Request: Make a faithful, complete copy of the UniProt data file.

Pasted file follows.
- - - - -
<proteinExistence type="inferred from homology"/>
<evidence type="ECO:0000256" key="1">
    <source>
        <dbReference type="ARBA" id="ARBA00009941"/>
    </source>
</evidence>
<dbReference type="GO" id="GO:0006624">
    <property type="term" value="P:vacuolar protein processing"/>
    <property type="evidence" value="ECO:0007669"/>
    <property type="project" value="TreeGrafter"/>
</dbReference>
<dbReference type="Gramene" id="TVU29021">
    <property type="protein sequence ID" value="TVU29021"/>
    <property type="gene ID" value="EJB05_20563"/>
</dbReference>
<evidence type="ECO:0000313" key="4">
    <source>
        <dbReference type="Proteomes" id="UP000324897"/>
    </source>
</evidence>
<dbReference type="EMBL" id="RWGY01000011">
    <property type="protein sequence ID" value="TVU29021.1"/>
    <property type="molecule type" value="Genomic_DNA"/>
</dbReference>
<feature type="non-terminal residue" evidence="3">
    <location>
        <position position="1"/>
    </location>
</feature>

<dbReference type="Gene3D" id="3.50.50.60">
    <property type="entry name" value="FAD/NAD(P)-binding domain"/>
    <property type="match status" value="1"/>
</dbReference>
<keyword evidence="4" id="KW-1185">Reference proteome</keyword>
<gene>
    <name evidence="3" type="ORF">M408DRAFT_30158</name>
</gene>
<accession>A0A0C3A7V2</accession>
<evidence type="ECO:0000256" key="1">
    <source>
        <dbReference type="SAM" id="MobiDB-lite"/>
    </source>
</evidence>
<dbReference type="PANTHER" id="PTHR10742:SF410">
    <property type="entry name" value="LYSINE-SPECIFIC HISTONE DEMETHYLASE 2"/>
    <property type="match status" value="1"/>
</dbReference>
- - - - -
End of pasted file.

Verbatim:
<proteinExistence type="inferred from homology"/>
<evidence type="ECO:0000256" key="1">
    <source>
        <dbReference type="ARBA" id="ARBA00009941"/>
    </source>
</evidence>
<dbReference type="GO" id="GO:0006624">
    <property type="term" value="P:vacuolar protein processing"/>
    <property type="evidence" value="ECO:0007669"/>
    <property type="project" value="TreeGrafter"/>
</dbReference>
<dbReference type="Gramene" id="TVU29021">
    <property type="protein sequence ID" value="TVU29021"/>
    <property type="gene ID" value="EJB05_20563"/>
</dbReference>
<evidence type="ECO:0000313" key="4">
    <source>
        <dbReference type="Proteomes" id="UP000324897"/>
    </source>
</evidence>
<dbReference type="EMBL" id="RWGY01000011">
    <property type="protein sequence ID" value="TVU29021.1"/>
    <property type="molecule type" value="Genomic_DNA"/>
</dbReference>
<feature type="non-terminal residue" evidence="3">
    <location>
        <position position="1"/>
    </location>
</feature>

<dbReference type="Gene3D" id="3.50.50.60">
    <property type="entry name" value="FAD/NAD(P)-binding domain"/>
    <property type="match status" value="1"/>
</dbReference>
<keyword evidence="4" id="KW-1185">Reference proteome</keyword>
<gene>
    <name evidence="3" type="ORF">M408DRAFT_30158</name>
</gene>
<accession>A0A0C3A7V2</accession>
<evidence type="ECO:0000256" key="1">
    <source>
        <dbReference type="SAM" id="MobiDB-lite"/>
    </source>
</evidence>
<dbReference type="PANTHER" id="PTHR10742:SF410">
    <property type="entry name" value="LYSINE-SPECIFIC HISTONE DEMETHYLASE 2"/>
    <property type="match status" value="1"/>
</dbReference>